Man, the stress of senior year. Passing classes, filling out college applications, and of course getting those letters of recommendation. It’s bad enough for mortals, but for Percy Jackson, it’s a whole other level. Percy is hoping to attend New Rome University with his girlfriend Annabeth Chase. The only problem is that he spent most of his junior year with amnesia living someone else’s life. Getting into New Rome University seems impossible. But if he can get three letters of recommendation from three gods he might have a chance. And how does he get these letters of recommendation? By completing quests of course! You’ve never seen a college pre-req quite like this before. Check it out in The Chalice of the Gods by Rick Riordan.
[Warning: My review of The Chalice of the Gods contains some spoilers!]
Another day, another quest for Percy Jackson
Percy is a hard-working demigod. He’s only seventeen but he’s already done quests for quite a few major gods. Now he’s looking forward (comparatively at least) to just getting through his senior year of high school. He also wants to apply to New Rome University, a college for demigods, so he can attend with his girlfriend Annabeth next year.
But thanks to all the godly troubles Percy’s had the last few years getting in isn’t going to be easy. Turns out he’ll need three recommendation letters from three different gods. And he can’t just ask for these letters, oh no, he has to complete a quest for each god in exchange for the letter. And the god has to seek him out with the quest, not vice-versa.
The first god to seek Percy out is Ganymede, the cupbearer to the gods. Someone has stolen his cup, the titular chalice of the gods, and he needs it back, now. And he doesn’t want anyone to know it’s missing. Not only would Zeus be annoyed by the cup being gone, but the cup itself is magical (of course it is). Gods that drink from the cup are refreshed but any mortal that drinks from the cup will become immortal (of course they do).
This is a very serious situation with the potential to cause all kinds of problems. Ganymede is terrified that someone will find out about the missing cup and Percy feels really bad for him (sad back story, see The Chalice of the Gods, or any Greek mythology book for details). So Percy agrees to take on the quest and that is when all the fun begins.
A predecessor to The Sun and The Star: a Nico Di Angelo Adventure
The Chalice of the Gods takes place after a whole bunch of Percy Jackson adventures that have already been published. But it also takes place before Riordan’s last book which was set in the Percy Jackson universe, The Sun and The Star. So that makes this a midquel? (This new word I just made up, I like it).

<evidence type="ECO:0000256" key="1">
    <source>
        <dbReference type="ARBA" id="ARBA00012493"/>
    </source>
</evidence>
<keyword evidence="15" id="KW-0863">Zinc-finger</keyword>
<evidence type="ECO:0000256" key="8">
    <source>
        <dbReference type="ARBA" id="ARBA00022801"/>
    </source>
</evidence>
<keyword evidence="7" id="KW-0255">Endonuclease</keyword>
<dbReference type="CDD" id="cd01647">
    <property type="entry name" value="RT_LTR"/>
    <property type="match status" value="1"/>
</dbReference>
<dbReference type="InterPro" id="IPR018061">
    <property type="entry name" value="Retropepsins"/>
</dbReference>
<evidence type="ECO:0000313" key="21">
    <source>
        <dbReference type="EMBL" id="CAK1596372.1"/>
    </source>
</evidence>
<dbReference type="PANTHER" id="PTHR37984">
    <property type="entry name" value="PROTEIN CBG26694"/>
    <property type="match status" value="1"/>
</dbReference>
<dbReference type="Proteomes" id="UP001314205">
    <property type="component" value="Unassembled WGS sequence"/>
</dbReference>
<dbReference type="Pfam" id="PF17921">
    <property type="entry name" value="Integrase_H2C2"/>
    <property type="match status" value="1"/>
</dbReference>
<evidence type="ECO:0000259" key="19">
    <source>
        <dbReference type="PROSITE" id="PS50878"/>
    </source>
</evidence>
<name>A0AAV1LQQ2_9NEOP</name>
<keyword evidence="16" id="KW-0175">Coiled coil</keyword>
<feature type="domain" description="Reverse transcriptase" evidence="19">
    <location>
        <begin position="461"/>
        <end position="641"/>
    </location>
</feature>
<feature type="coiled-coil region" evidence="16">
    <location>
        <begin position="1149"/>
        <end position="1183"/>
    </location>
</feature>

We know from things that happen in The Sun and The Star that Percy makes it into New Rome University. So we know that he’s going to get his three letters and that he’s not going to die in the process. This means that the suspense about those outcomes is removed. But that doesn’t mean that the story is boring by any means. It’s fun to see just what Percy has to do in order to get those letters.
Now he only gets one letter in this book (why when he has to do things for multiple gods during the quest? Because he’s a seaweed brain, that’s why). Meaning there are two more books coming in this mini-series sometime in the future, with Riordan already announcing the second novel, Wrath of the Triple Goddess which is to be released on September 24, 2024, so keep an eye out for the next novel!
An interesting theme in The Chalice of the Gods
Percy is all about the future in The Chalice of the Gods. He’s planning his life with Annabeth. But as he’s preparing for the next stage in his life, he’s thinking back on everything that’s changing and what he’s leaving behind. The idea of growing up and maturing is a strong theme in The Chalice of the Gods. The cup that is stolen grants immortality. But that means being forever frozen at one place in your life.
Everyone still seems rather confused by Percy’s refusal of immortality in the past, but each time Percy rethinks it, he comes to the same conclusion: living one full complete life is better than an eternity stuck in one place. It’s an incredibly mature decision for someone as young as Percy. And a lesson that our whole world could really use.
Everywhere we look today there are ads for products to help you look younger and live longer. Researchers are frantically searching for a way to stop aging and extend human life. But the truth is that we shouldn’t be wasting all our time trying to live forever and just live. From revisiting his childhood to embracing old age, to refusing immortality, Percy reaffirms over and over that living one good full life is all he wants and it’s all he’s asking for. It’s all any of us can ask for.
Another hit for Rick Riordan
Rick Riordan is one of the best authors out there right now. His stories are that great blend of funny, exciting, and thoughtful which makes them enjoyable to read again and again. I laughed so much when I read The Chalice of the Gods but I also teared up at a few parts too. It was really nice to see such profound thoughts packaged in a way that kids (the stated target audience) and adults (the second secret audience) can enjoy and understand.
Percy just feels so real. He’s not perfect, he’s not the best at anything (according to himself) but he’s relatable, funny, and kind. Exactly the kind of role model that kids need. The friendship between him, Grover, and Annabeth is wonderful too. Another really positive example of what we should all look for in life. If Riordan keeps writing, I’ll keep reading. And you should too!
My Rating: 10/10
Percy Jackson & The Olympians: The Chalice of the Gods is available now! Let us know on social media @mycosmiccircus and in The Cosmic Circus Discord if you read through this new Percy Jackson adventure!